Posted by bad_luck on 5/5/2014 1:37:00 PM (view original):
Posted by silentpadna on 5/5/2014 12:58:00 PM (view original):And you can only buy if you have sellers.
Posted by bad_luck on 5/5/2014 12:40:00 PM (view original):You might be. That may or may not be relevant. There's not enough information to make that conclusion in this case. In other words, you can try to set the price if you want to,but you can only sell if you have buyers.
Posted by silentpadna on 5/5/2014 12:35:00 PM (view original):So, just to be clear, if I'm offering a product/commodity/service at a price and someone offers me less than my stated price and I refuse, I'm not a lazy *******, correct?
You should do what you think the market will do. That's how markets work. If the government told you you had to sell it for $100 and it's only worth $20, would you be able to sell it?
Workers sell their labor to buyers. Good public policy prevents the labor market from completely going to **** in times of economic distress. It may be bad to have a lot of people collecting unemployment, but it's worse to allow wages to be driven down to the point that people take jobs that don't allow them to afford rent in order to avoid starvation.
One way to help prevent the labor market from doing that is to get government out of artificially deciding market value. That would be good public policy. You don't sell in the first place if your return on investment is not high enough. People work like businesses do. Price settles at value without interference. When the government pushes, there is reaction in other areas. There has to be. You can try all you want to take the profit motive out of it by "forcing" business to pay a "living wage", but there is no way for government to do that without unlimited power. Nor should they. You may not have said as much explicitly, but that's where these policies, like artificially hiking minimum wage and perpetual unemployment "benefits", would lead. (BTW, I am all for tying minimum wage to the CPI or other index. That would help prevent the use of it as a political football to make the uninformed feel better about it, but as long as they can continue to play the game, they will).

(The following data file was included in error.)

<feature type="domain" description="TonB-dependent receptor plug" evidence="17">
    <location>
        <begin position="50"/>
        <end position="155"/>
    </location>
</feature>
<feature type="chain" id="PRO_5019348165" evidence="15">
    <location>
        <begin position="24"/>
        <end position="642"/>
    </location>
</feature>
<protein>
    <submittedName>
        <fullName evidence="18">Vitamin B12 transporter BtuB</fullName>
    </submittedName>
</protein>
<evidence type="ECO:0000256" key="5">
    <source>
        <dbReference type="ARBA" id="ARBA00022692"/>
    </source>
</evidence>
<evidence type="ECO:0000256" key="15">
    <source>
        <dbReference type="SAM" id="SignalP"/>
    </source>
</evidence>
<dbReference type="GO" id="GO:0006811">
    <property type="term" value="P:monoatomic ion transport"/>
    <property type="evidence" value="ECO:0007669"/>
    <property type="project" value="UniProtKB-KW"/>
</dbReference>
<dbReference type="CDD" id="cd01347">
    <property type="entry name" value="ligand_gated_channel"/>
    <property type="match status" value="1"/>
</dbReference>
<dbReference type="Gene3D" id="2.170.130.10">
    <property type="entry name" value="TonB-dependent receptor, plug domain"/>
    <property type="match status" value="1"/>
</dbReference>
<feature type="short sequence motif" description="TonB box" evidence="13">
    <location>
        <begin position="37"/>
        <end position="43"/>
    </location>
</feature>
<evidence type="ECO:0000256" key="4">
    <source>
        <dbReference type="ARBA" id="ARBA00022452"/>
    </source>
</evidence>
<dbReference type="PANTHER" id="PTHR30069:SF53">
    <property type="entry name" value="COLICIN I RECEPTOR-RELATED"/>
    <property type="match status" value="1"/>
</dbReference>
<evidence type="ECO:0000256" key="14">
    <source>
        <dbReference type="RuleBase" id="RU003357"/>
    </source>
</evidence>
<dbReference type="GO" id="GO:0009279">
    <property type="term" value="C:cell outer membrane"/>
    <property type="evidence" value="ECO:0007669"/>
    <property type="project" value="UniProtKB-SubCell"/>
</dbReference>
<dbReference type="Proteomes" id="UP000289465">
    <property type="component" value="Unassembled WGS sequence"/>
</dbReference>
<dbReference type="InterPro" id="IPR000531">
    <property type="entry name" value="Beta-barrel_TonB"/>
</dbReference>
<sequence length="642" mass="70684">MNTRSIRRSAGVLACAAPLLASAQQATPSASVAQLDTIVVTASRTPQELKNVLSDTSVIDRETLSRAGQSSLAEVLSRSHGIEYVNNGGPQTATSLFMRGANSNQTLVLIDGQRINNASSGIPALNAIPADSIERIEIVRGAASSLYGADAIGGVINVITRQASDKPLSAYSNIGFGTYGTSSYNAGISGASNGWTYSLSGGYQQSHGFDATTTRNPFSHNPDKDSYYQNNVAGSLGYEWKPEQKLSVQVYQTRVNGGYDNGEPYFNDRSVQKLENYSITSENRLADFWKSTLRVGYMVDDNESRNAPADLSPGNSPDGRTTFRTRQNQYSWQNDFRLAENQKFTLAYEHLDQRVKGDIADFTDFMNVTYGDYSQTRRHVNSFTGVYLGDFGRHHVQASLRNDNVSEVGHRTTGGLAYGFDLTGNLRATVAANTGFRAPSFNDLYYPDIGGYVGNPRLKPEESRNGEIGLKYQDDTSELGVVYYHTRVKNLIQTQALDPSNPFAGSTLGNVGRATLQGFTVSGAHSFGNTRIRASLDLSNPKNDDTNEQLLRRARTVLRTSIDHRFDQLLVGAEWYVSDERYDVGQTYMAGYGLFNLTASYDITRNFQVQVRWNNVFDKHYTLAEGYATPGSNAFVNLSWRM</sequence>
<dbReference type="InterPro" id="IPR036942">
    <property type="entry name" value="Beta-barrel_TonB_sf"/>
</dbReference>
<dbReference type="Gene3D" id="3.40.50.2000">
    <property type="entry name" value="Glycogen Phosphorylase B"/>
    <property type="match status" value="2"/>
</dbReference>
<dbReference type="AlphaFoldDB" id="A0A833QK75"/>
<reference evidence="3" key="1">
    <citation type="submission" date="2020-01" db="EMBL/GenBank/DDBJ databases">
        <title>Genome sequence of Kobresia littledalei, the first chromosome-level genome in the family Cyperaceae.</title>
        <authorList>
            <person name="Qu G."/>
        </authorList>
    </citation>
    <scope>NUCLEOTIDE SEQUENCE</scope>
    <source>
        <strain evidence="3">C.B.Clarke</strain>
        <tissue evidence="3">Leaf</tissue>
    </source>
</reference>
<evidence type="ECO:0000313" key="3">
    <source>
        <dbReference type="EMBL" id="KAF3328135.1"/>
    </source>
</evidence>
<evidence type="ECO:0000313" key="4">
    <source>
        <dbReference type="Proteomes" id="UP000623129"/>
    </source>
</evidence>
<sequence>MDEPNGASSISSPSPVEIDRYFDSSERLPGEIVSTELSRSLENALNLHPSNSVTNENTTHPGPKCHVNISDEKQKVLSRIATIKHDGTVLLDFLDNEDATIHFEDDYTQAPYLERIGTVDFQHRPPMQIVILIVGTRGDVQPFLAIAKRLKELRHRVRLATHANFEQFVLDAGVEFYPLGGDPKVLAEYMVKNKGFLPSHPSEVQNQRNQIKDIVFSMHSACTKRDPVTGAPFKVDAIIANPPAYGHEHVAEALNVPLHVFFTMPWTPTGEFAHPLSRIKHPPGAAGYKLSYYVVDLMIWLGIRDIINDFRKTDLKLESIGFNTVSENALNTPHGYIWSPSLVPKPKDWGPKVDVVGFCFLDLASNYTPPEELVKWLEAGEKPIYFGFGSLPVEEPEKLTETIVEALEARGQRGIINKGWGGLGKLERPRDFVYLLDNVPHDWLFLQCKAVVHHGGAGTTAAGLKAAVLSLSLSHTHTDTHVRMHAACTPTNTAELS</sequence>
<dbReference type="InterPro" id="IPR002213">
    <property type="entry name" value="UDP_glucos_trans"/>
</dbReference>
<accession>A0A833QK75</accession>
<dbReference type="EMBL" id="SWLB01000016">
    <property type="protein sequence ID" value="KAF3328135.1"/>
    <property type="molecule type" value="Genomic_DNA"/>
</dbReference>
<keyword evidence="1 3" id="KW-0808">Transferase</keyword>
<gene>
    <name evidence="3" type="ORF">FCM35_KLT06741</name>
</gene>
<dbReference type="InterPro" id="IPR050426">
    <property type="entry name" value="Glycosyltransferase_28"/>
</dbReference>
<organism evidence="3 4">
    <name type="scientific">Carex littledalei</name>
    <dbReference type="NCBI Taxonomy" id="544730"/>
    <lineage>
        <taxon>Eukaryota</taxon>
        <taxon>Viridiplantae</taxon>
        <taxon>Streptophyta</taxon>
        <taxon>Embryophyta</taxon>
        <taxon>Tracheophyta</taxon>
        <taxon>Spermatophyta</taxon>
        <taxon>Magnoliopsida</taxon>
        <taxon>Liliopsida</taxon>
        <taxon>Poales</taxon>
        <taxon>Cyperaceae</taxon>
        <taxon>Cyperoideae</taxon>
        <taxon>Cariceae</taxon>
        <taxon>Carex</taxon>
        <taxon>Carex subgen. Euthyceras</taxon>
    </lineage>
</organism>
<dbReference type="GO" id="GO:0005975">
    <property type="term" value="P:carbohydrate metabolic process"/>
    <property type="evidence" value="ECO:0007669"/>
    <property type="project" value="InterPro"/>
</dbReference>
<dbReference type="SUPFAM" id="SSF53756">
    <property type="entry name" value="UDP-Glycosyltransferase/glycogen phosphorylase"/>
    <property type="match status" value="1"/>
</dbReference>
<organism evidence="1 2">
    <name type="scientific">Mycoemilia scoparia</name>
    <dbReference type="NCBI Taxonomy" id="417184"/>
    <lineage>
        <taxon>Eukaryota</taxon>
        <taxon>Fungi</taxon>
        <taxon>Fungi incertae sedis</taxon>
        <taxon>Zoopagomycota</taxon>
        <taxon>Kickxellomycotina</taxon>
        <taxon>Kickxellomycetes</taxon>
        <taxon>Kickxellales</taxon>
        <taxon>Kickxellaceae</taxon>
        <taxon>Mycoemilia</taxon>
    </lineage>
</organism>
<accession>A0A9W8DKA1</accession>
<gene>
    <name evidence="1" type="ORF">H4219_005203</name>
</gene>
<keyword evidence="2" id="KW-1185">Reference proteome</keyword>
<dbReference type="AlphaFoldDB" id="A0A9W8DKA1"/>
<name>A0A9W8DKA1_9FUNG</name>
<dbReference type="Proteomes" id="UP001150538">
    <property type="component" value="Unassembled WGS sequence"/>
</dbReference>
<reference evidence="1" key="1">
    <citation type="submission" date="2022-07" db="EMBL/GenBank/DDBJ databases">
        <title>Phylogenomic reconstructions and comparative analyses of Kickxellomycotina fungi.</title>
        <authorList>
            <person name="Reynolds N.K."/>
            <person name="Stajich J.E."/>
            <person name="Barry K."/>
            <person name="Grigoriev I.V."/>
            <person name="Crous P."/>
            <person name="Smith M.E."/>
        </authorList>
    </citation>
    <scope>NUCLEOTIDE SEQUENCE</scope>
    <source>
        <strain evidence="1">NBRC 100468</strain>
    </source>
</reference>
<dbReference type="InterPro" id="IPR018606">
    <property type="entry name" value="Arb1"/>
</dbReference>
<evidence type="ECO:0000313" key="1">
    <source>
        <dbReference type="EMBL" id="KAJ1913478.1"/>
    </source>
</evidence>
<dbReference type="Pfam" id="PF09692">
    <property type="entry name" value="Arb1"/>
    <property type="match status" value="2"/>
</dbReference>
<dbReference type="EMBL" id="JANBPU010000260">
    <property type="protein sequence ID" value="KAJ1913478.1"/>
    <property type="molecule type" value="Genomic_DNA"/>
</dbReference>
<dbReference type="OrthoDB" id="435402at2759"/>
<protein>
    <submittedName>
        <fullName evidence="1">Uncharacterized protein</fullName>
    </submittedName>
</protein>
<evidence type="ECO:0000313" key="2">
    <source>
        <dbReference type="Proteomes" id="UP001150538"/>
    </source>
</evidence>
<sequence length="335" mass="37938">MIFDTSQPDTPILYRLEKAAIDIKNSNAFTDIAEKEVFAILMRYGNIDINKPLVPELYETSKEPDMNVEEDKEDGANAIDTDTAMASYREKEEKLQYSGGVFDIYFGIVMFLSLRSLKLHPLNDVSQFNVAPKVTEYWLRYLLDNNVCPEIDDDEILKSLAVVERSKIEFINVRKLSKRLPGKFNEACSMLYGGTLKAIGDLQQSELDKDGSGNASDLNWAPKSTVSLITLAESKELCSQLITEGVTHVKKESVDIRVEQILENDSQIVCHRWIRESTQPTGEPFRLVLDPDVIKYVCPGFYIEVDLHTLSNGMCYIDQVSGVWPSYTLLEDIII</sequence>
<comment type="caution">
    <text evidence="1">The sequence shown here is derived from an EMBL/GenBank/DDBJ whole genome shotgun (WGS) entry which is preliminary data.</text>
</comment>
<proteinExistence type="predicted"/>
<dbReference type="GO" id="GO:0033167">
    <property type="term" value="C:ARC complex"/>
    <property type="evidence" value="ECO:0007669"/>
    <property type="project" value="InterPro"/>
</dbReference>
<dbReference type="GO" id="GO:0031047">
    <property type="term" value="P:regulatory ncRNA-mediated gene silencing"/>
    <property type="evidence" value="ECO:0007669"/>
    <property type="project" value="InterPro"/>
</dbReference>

The bottom line is, if a business can sell goods and services at a required rate of return, they will do whatever they can to do it, including paying the labor cost necessary for workers that possess skills they value. If I go to market with a product (of which I take the financial risk to produce it), I have to price it so that people will buy it. If there is enough demand for the product, the equilibrium price establishes where supply and demand meet. At that point, I better be producing in such a manner that my price is above my cost enough to provide a return on the investment that is greater than my opportunity cost to invest in something else. My cost is going to be determined by how much my materials cost and how much my labor costs to build. If I need people with valuable skills they will cost more. If I need people with no skills, they will cost less. If government interferes too much with labor cost (or taxes or regulations with costs to comply), they can artificially price me above the market price, hence my opportunity to invest in something else.
The labor cost (or wages) will follow what we value.
If government values "high taxes on corporations", then they also, by extension, value less skilled workers working for those corporations, since those same corporations will have less incentive to invest in things with higher risk.
Regulations (not saying all are bad), high taxes, wage and price controls; all of those things affect business' opportunity costs.